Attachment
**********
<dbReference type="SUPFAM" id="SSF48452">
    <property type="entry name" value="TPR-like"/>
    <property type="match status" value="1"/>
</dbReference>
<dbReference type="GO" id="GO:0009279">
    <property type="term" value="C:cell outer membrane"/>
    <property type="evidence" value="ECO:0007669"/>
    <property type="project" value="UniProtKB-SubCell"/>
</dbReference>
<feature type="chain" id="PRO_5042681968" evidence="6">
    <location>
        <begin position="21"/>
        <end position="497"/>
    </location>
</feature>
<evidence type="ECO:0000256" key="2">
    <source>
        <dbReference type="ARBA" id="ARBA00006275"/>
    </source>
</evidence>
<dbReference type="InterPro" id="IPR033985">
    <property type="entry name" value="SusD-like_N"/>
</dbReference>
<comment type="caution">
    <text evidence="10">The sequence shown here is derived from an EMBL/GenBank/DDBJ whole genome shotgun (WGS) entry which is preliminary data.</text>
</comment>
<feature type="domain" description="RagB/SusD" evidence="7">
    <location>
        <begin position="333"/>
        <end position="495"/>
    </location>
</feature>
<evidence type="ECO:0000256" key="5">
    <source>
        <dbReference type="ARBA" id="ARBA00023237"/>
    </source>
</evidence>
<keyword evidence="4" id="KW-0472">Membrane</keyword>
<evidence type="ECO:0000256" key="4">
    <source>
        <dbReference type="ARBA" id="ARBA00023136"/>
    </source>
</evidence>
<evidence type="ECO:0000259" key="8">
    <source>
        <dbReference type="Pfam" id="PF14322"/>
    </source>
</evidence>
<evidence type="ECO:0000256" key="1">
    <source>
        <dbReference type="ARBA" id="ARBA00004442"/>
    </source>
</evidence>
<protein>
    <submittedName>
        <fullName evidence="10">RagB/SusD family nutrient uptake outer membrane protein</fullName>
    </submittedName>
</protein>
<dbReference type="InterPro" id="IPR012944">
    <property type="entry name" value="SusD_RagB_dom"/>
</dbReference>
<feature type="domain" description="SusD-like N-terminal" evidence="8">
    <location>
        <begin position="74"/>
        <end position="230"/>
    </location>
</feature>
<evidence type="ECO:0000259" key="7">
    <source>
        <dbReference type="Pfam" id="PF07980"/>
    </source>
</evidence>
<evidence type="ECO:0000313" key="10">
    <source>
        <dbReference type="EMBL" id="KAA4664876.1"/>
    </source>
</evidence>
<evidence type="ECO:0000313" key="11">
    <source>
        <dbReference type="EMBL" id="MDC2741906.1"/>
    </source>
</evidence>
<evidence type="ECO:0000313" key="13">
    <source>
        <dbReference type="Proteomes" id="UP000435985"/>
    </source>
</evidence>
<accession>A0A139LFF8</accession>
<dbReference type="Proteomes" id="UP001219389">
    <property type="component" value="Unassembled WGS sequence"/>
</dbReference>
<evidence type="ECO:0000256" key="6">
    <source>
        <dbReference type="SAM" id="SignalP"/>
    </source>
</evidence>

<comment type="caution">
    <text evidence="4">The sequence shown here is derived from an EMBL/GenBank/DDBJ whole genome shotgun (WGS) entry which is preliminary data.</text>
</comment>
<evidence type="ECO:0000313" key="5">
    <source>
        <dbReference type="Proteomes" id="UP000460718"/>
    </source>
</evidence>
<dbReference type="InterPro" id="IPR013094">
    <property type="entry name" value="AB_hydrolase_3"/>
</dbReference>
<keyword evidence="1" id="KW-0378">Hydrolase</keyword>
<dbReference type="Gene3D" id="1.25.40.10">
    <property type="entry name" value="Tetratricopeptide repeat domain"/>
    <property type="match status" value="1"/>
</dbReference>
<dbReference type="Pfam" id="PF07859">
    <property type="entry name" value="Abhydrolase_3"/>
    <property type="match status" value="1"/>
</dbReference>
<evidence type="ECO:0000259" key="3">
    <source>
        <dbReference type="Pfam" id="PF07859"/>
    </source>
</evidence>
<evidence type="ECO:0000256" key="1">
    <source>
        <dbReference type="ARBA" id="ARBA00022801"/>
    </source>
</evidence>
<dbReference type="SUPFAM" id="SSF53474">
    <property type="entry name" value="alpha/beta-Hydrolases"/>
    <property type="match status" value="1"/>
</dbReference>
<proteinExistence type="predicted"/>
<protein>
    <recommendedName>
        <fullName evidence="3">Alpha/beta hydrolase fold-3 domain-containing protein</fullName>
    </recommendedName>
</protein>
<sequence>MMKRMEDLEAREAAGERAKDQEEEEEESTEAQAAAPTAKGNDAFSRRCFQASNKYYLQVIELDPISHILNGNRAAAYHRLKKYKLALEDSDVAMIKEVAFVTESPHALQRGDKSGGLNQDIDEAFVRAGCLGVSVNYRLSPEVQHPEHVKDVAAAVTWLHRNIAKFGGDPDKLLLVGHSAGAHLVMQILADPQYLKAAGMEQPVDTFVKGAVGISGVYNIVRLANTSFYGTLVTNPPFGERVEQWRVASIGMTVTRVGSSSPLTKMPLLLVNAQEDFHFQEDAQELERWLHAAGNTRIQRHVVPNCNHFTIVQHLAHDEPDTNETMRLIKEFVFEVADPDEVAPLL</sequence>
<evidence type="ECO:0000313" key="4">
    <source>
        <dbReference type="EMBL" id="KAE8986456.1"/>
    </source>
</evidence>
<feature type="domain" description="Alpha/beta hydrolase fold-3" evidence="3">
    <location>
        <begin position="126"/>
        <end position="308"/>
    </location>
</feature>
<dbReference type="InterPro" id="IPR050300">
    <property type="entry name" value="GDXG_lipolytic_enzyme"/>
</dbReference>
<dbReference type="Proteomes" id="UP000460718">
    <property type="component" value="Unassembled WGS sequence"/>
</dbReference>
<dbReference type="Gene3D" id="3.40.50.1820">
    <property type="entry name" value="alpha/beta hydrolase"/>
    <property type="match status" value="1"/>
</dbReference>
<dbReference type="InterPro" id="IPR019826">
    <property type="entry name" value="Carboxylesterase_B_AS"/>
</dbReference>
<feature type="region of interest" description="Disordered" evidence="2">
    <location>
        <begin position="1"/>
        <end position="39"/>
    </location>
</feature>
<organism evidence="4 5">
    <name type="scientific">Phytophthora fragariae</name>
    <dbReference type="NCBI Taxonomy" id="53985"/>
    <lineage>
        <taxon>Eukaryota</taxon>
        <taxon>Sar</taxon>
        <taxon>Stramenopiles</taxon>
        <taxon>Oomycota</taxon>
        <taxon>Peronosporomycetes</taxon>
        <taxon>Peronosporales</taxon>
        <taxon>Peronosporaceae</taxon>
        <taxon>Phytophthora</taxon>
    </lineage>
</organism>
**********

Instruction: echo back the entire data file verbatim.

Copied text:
<dbReference type="SUPFAM" id="SSF48452">
    <property type="entry name" value="TPR-like"/>
    <property type="match status" value="1"/>
</dbReference>
<dbReference type="GO" id="GO:0009279">
    <property type="term" value="C:cell outer membrane"/>
    <property type="evidence" value="ECO:0007669"/>
    <property type="project" value="UniProtKB-SubCell"/>
</dbReference>
<feature type="chain" id="PRO_5042681968" evidence="6">
    <location>
        <begin position="21"/>
        <end position="497"/>
    </location>
</feature>
<evidence type="ECO:0000256" key="2">
    <source>
        <dbReference type="ARBA" id="ARBA00006275"/>
    </source>
</evidence>
<dbReference type="InterPro" id="IPR033985">
    <property type="entry name" value="SusD-like_N"/>
</dbReference>
<comment type="caution">
    <text evidence="10">The sequence shown here is derived from an EMBL/GenBank/DDBJ whole genome shotgun (WGS) entry which is preliminary data.</text>
</comment>
<feature type="domain" description="RagB/SusD" evidence="7">
    <location>
        <begin position="333"/>
        <end position="495"/>
    </location>
</feature>
<evidence type="ECO:0000256" key="5">
    <source>
        <dbReference type="ARBA" id="ARBA00023237"/>
    </source>
</evidence>
<keyword evidence="4" id="KW-0472">Membrane</keyword>
<evidence type="ECO:0000256" key="4">
    <source>
        <dbReference type="ARBA" id="ARBA00023136"/>
    </source>
</evidence>
<evidence type="ECO:0000259" key="8">
    <source>
        <dbReference type="Pfam" id="PF14322"/>
    </source>
</evidence>
<evidence type="ECO:0000256" key="1">
    <source>
        <dbReference type="ARBA" id="ARBA00004442"/>
    </source>
</evidence>
<protein>
    <submittedName>
        <fullName evidence="10">RagB/SusD family nutrient uptake outer membrane protein</fullName>
    </submittedName>
</protein>
<dbReference type="InterPro" id="IPR012944">
    <property type="entry name" value="SusD_RagB_dom"/>
</dbReference>
<feature type="domain" description="SusD-like N-terminal" evidence="8">
    <location>
        <begin position="74"/>
        <end position="230"/>
    </location>
</feature>
<evidence type="ECO:0000259" key="7">
    <source>
        <dbReference type="Pfam" id="PF07980"/>
    </source>
</evidence>
<evidence type="ECO:0000313" key="10">
    <source>
        <dbReference type="EMBL" id="KAA4664876.1"/>
    </source>
</evidence>
<evidence type="ECO:0000313" key="11">
    <source>
        <dbReference type="EMBL" id="MDC2741906.1"/>
    </source>
</evidence>
<evidence type="ECO:0000313" key="13">
    <source>
        <dbReference type="Proteomes" id="UP000435985"/>
    </source>
</evidence>
<accession>A0A139LFF8</accession>
<dbReference type="Proteomes" id="UP001219389">
    <property type="component" value="Unassembled WGS sequence"/>
</dbReference>
<evidence type="ECO:0000256" key="6">
    <source>
        <dbReference type="SAM" id="SignalP"/>
    </source>
</evidence>

<comment type="caution">
    <text evidence="4">The sequence shown here is derived from an EMBL/GenBank/DDBJ whole genome shotgun (WGS) entry which is preliminary data.</text>
</comment>
<evidence type="ECO:0000313" key="5">
    <source>
        <dbReference type="Proteomes" id="UP000460718"/>
    </source>
</evidence>
<dbReference type="InterPro" id="IPR013094">
    <property type="entry name" value="AB_hydrolase_3"/>
</dbReference>
<keyword evidence="1" id="KW-0378">Hydrolase</keyword>
<dbReference type="Gene3D" id="1.25.40.10">
    <property type="entry name" value="Tetratricopeptide repeat domain"/>
    <property type="match status" value="1"/>
</dbReference>
<dbReference type="Pfam" id="PF07859">
    <property type="entry name" value="Abhydrolase_3"/>
    <property type="match status" value="1"/>
</dbReference>
<evidence type="ECO:0000259" key="3">
    <source>
        <dbReference type="Pfam" id="PF07859"/>
    </source>
</evidence>
<evidence type="ECO:0000256" key="1">
    <source>
        <dbReference type="ARBA" id="ARBA00022801"/>
    </source>
</evidence>
<dbReference type="SUPFAM" id="SSF53474">
    <property type="entry name" value="alpha/beta-Hydrolases"/>
    <property type="match status" value="1"/>
</dbReference>
<proteinExistence type="predicted"/>
<protein>
    <recommendedName>
        <fullName evidence="3">Alpha/beta hydrolase fold-3 domain-containing protein</fullName>
    </recommendedName>
</protein>
<sequence>MMKRMEDLEAREAAGERAKDQEEEEEESTEAQAAAPTAKGNDAFSRRCFQASNKYYLQVIELDPISHILNGNRAAAYHRLKKYKLALEDSDVAMIKEVAFVTESPHALQRGDKSGGLNQDIDEAFVRAGCLGVSVNYRLSPEVQHPEHVKDVAAAVTWLHRNIAKFGGDPDKLLLVGHSAGAHLVMQILADPQYLKAAGMEQPVDTFVKGAVGISGVYNIVRLANTSFYGTLVTNPPFGERVEQWRVASIGMTVTRVGSSSPLTKMPLLLVNAQEDFHFQEDAQELERWLHAAGNTRIQRHVVPNCNHFTIVQHLAHDEPDTNETMRLIKEFVFEVADPDEVAPLL</sequence>
<evidence type="ECO:0000313" key="4">
    <source>
        <dbReference type="EMBL" id="KAE8986456.1"/>
    </source>
</evidence>
<feature type="domain" description="Alpha/beta hydrolase fold-3" evidence="3">
    <location>
        <begin position="126"/>
        <end position="308"/>
    </location>
</feature>
<dbReference type="InterPro" id="IPR050300">
    <property type="entry name" value="GDXG_lipolytic_enzyme"/>
</dbReference>
<dbReference type="Proteomes" id="UP000460718">
    <property type="component" value="Unassembled WGS sequence"/>
</dbReference>
<dbReference type="Gene3D" id="3.40.50.1820">
    <property type="entry name" value="alpha/beta hydrolase"/>
    <property type="match status" value="1"/>
</dbReference>
<dbReference type="InterPro" id="IPR019826">
    <property type="entry name" value="Carboxylesterase_B_AS"/>
</dbReference>
<feature type="region of interest" description="Disordered" evidence="2">
    <location>
        <begin position="1"/>
        <end position="39"/>
    </location>
</feature>
<organism evidence="4 5">
    <name type="scientific">Phytophthora fragariae</name>
    <dbReference type="NCBI Taxonomy" id="53985"/>
    <lineage>
        <taxon>Eukaryota</taxon>
        <taxon>Sar</taxon>
        <taxon>Stramenopiles</taxon>
        <taxon>Oomycota</taxon>
        <taxon>Peronosporomycetes</taxon>
        <taxon>Peronosporales</taxon>
        <taxon>Peronosporaceae</taxon>
        <taxon>Phytophthora</taxon>
    </lineage>
</organism>